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Causes of inappropriate hospital days: development and validation of a French assessment tool for rehabilitation centres

Cécile Paillé-Ricolleau, Christophe Leux, Romain Guilé, Hélène Abbey, Pierre Lombrail, Leïla Moret
DOI: http://dx.doi.org/10.1093/intqhc/mzr089 121-128 First published online: 24 January 2012


Objective To develop and validate a list of criteria to assess the causes of inappropriate hospital days for patients admitted to rehabilitation centres and sub-acute care units.

Design The tool was developed by a multidisciplinary panel of 33 experts, using a formalized consensus method. It collects both the needs of patients (distinguishing healthcare needs (9 criteria) and accommodation needs (9 criteria)) and the reasons for inappropriateness (19 criteria). Inappropriate days were identified using the tool to assess appropriateness of hospital days validated previously. Reliability was studied by measuring agreement between two independent simultaneous ratings.

Setting The validation study was performed on a randomized sample of 576 hospital days from 22 wards in France.

Main Outcome Measures Inter-rater reliability was evaluated using the κ-statistic and prevalence-adjusted and bias-adjusted kappa (PABAK).

Results For patient accommodation needs, the inter-rater reliability was estimated by a κ-value of 0.80 (95% confidence interval (95% CI) 0.66–0.92) and a PABAK of 0.80 (95% CI 0.63–0.91). There was good agreement on the reasons for inappropriateness, with κ-values from 0.30 to 0.60 and PABAK from 0.46 to 0.69. The κ-coefficient varied from 0.33 to 0.49 for the assessment of patient healthcare needs, with PABAK ranging from 0.49 to 0.72.

Conclusions The instrument is suitable and valid to assess the causes of inappropriate hospital days in rehabilitation centres and sub-acute care units. The study showed that the tool can be easily used by healthcare workers, which makes it useful for quality improvement.

  • appropriateness of hospital use
  • causes of inappropriateness
  • rehabilitation centres
  • reliability
  • quality of health care
  • utilization review


Many health systems are confronted with the growing challenge of the efficient use of available resources, in particular in hospitals. Providing evidence-based care not only maximizes the use of scarce resources but also provides optimal health outcomes. Limiting the exposure of patients to iatrogenic risks linked to inappropriate hospital stays contributes to improving the quality of care [12] and determines access to care by patients who genuinely need it [3].

The appropriateness of hospital admissions and days has been widely explored in the USA over the last 30 years, and more recently in Europe [4]. Most of the studies published were performed using the Appropriateness Evaluation Protocol (AEP) developed by Gertman and Restuccia [5].

The AEP and its adaptations into other languages [68] enable detection of inappropriate admissions and hospital days, specifically for acute care facilities. The non-availability of places in downstream care facilities is one of the main causes of inappropriateness found by several European studies [911]. In France, the recent instatement of case-mix funding in acute care facilities encourages reduction in the duration of hospital stays and has put even more pressure on follow-on and rehabilitation care (Soins de Suite et de Réadaptation—SSR). However, to our knowledge, no tool has been published to date enabling both the assessment of the appropriateness of hospital days in these facilities and a detailed analysis of causes of inappropriateness, so as to make it useful for internal quality procedures.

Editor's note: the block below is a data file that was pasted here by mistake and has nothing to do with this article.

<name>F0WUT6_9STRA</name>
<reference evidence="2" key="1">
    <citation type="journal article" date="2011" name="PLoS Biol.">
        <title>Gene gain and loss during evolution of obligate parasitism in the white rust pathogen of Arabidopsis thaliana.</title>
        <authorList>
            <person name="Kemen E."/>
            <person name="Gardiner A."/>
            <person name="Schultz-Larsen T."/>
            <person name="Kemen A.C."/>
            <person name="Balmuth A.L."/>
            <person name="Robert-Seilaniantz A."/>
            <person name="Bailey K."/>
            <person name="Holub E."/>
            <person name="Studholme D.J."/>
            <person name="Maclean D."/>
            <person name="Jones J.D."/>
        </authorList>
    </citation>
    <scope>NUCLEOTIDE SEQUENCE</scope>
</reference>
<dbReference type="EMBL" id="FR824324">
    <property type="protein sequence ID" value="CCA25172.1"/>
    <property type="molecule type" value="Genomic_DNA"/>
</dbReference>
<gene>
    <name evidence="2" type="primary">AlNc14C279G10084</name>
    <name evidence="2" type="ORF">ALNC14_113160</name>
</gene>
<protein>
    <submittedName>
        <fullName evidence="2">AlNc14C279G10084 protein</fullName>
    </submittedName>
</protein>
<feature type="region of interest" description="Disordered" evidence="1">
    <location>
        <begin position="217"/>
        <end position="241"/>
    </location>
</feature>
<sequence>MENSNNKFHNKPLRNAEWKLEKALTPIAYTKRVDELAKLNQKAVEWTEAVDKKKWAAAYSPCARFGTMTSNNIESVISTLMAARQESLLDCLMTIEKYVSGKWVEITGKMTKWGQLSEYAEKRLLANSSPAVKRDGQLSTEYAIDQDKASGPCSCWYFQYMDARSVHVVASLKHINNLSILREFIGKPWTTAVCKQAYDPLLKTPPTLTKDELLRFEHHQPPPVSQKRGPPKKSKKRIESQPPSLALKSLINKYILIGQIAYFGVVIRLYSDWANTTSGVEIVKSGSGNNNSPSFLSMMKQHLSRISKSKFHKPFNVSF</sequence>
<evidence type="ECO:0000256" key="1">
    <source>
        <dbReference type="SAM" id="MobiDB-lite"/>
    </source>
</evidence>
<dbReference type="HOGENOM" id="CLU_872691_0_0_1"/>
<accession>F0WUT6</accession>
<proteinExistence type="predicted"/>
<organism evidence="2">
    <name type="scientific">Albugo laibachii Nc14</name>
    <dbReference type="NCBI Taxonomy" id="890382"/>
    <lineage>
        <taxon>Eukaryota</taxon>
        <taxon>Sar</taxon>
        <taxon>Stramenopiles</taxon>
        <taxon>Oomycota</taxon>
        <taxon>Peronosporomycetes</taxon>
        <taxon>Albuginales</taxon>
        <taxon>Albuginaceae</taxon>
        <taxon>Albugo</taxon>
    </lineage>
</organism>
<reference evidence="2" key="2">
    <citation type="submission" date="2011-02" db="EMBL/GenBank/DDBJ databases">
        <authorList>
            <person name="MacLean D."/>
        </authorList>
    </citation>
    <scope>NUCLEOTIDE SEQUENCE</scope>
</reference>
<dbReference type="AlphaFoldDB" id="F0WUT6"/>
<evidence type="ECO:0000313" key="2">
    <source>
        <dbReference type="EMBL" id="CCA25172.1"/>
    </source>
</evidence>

In this context, a working group in the QualiSanté healthcare network in western France set out to review the appropriateness of hospital days in these facilities (hereafter referred to by their French acronym, SSR). This multidisciplinary group of 33 experts developed a grid comprising 16 appropriateness criteria specific to the SSR sector. The presence of any one of these 16 criteria, objective and independent from diagnosis, is considered sufficient to conclude that a hospital day is appropriate. Using the method followed by Robain et al. [6] in the validation of the French version of the AEP (AEPf), the validation study was conducted in spring 2007 on a random sample of 406 hospital days in 17 SSR facilities. It showed that the grid possessed acceptable metric properties (reproducibility (kappa coefficient (κ): 0.71), external validity (κ: 0.42)) and was easy to use for all types of health professionals [12]. This evaluation concluded that nearly 73% of the hospital days were appropriate.

The aim of the project was thus to develop an analysis grid for the causes of inappropriateness, and then to validate the complete instrument, in terms of reproducibility. The aim was also to evaluate the appropriateness of hospital days studied and to analyse the causes of inappropriateness.


Development of the grid

The experts followed the same methodology for the development of this second grid (formalized expert consensus derived from the Nominal Group technique [1314] and the RAND Appropriateness Method (RAM) developed by RAND/UCLA [15]) (Figure 1).

Figure 1

Flowsheet for the development of the grid analysing causes of inappropriateness

First, a brainstorming session was held to list the reasons that might explain inappropriate hospital days in the SSR unit. An analysis of the literature was also performed.